Obama warns against partisanship in Sotomayor confirmation process

[JURIST] US President Barack Obama [official website] rebuked [text; video] Republicans who would oppose his nomination of Sonia Sotomayor [WH profile; LOC materials] for the US Supreme Court [official website] Saturday in his weekly address. The president predicted failure for "those in Washington who are attempting to draw old battle lines and playing the usual political games, pulling a few comments out of context to paint a distorted picture of Judge Sotomayor's record." Praising Sotomayor's experience and wisdom, Obama said:

Even as she has reached the heights of her profession, she has never forgotten where she began. She has faced down barriers, overcome difficult odds, and lived the American dream. As a Justice of the Supreme Court, she will bring not only the experience acquired over the course of a brilliant legal career, but the wisdom accumulated over the course of an extraordinary journey – a journey defined by hard work, fierce intelligence, and the enduring faith that, in America, all things are possible.
Obama said he recognize Sotomayor would face a rigorous confirmation process, but hoped Congress would "avoid the political posturing and ideological brinksmanship" that marked past confirmation hearings.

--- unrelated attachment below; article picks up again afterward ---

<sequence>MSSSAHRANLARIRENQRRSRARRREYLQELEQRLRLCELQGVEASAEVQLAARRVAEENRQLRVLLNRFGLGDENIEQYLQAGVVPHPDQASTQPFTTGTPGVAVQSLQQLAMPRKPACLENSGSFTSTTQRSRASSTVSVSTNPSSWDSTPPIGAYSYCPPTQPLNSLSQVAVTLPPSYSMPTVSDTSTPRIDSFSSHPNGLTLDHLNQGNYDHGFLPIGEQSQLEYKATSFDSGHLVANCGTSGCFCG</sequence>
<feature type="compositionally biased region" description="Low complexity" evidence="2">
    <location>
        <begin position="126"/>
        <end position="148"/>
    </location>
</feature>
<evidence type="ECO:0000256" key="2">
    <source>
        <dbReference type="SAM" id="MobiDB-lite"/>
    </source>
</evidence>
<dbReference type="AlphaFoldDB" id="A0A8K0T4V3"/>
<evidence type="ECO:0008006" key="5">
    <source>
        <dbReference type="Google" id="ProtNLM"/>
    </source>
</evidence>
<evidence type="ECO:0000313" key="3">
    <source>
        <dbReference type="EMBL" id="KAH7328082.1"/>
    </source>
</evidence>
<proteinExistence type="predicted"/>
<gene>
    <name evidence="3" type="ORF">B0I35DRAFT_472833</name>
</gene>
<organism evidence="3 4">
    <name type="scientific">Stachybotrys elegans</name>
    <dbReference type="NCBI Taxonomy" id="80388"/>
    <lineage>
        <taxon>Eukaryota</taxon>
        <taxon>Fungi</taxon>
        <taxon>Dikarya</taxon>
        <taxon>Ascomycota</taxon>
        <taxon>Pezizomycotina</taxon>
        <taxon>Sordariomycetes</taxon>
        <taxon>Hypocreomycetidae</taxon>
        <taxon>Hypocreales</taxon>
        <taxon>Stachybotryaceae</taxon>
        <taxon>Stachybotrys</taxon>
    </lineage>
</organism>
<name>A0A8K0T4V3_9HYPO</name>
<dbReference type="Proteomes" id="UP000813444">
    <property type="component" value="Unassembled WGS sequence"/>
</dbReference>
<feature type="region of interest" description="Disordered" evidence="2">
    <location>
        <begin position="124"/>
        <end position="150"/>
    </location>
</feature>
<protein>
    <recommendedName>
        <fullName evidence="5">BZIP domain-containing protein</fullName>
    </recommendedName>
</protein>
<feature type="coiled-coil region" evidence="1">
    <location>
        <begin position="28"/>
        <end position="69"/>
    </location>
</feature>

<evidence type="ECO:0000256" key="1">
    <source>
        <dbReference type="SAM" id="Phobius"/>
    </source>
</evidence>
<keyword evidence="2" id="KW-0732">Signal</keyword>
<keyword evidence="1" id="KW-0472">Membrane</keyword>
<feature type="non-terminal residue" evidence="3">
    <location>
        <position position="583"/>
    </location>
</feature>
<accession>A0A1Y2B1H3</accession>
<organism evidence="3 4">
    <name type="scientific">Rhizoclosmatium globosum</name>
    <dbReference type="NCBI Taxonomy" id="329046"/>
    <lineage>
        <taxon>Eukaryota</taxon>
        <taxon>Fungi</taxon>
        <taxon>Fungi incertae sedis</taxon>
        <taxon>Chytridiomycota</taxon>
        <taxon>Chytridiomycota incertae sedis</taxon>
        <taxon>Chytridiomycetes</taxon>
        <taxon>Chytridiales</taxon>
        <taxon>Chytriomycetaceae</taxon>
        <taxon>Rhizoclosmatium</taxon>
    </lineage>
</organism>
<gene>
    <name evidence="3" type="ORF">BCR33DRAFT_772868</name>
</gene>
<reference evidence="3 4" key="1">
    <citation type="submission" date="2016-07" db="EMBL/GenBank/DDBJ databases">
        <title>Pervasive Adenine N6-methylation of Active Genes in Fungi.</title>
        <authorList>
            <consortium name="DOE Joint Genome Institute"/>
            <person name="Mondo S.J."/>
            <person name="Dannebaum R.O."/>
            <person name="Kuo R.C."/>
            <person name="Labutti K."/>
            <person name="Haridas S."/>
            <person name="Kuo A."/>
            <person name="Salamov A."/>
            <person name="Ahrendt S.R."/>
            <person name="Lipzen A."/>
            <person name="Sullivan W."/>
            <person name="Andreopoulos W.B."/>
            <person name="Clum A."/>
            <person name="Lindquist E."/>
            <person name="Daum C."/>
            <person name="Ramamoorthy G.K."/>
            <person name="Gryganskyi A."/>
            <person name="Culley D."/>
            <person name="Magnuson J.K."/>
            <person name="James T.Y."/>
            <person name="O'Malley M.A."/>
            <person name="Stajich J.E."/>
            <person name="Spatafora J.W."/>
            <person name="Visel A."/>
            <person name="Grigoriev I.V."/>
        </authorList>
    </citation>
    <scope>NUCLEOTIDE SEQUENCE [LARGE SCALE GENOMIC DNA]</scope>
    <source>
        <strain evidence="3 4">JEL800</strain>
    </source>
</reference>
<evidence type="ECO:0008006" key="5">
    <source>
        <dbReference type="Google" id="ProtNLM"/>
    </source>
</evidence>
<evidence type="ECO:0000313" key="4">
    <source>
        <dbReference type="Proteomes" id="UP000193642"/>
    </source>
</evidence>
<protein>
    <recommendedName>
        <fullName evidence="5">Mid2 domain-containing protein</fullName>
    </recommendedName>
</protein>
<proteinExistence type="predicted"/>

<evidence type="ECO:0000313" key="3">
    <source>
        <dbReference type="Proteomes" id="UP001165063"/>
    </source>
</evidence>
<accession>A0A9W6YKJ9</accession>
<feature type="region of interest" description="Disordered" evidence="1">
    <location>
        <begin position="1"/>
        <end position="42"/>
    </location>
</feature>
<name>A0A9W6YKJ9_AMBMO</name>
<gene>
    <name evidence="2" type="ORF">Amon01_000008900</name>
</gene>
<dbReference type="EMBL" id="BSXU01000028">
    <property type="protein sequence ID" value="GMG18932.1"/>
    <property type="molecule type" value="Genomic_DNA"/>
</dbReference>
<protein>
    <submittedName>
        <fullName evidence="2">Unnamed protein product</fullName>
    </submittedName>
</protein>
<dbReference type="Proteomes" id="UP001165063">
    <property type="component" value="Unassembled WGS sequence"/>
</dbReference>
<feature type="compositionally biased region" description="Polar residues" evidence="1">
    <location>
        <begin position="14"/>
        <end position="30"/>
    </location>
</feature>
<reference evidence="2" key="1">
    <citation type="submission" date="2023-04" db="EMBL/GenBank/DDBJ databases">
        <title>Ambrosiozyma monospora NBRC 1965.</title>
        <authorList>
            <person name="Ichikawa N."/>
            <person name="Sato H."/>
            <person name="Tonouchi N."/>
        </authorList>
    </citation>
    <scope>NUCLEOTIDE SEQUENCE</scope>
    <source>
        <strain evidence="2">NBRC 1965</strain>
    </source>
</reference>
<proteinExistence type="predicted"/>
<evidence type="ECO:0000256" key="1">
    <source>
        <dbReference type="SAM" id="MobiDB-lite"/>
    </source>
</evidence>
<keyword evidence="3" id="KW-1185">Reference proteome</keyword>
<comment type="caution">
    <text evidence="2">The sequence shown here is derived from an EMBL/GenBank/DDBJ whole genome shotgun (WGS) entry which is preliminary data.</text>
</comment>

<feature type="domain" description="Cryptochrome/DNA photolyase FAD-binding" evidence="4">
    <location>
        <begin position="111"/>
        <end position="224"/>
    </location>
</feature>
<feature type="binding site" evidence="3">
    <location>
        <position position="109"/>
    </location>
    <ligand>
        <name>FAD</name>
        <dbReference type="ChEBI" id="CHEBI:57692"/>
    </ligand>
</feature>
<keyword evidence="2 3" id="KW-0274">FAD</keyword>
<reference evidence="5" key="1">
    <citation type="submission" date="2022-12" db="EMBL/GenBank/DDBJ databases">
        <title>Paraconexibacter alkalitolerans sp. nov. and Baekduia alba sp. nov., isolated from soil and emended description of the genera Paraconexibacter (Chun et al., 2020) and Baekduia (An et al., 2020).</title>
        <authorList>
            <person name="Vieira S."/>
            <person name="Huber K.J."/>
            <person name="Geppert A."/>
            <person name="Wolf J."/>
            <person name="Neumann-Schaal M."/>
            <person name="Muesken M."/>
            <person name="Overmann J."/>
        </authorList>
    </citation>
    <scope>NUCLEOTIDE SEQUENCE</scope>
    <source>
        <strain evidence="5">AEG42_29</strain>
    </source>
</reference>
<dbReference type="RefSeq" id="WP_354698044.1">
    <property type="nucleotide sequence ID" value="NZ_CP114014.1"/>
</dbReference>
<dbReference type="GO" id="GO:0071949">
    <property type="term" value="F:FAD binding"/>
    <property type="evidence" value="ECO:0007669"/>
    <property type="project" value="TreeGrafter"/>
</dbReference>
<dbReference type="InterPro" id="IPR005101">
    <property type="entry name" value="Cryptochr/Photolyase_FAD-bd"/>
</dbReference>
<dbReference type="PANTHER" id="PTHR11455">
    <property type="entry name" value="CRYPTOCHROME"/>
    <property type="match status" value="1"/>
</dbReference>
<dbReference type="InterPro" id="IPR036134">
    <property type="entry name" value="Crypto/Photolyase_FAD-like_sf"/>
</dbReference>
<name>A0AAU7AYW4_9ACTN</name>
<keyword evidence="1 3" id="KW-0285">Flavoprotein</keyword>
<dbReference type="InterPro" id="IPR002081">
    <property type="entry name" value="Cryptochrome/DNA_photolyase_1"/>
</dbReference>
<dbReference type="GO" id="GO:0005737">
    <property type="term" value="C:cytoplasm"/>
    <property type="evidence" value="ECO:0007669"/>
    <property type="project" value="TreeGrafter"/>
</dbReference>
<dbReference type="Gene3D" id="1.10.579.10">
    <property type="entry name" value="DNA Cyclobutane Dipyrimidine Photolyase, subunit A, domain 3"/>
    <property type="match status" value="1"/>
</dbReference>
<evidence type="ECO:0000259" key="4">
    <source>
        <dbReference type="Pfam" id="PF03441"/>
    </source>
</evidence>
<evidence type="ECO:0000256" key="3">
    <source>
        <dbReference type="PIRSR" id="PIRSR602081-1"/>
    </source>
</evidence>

Alabama Senator Jeff Sessions [official website], the top Republican on the Senate Judiciary Committee [official website], said Wednesday that he does not anticipate a filibuster [JURIST report] against Sotomayor's nomination. Obama announced [press release; JURIST report] Sotomayor as his nomination for the Court on Tuesday. If she receives Senate majority approval, Sotomayor, currently a judge on the US Court of Appeals for the Second Circuit [official website], would replace Justice David Souter [official profile, PDF; JURIST news archive] when he retires [JURIST report] at the end of the current term. She would be the first Latino and the third woman to serve on the Court. Earlier this month, Senate Republicans expressed their interests [JURIST report] in having a Supreme Court nominee who would impartially apply the law.


 

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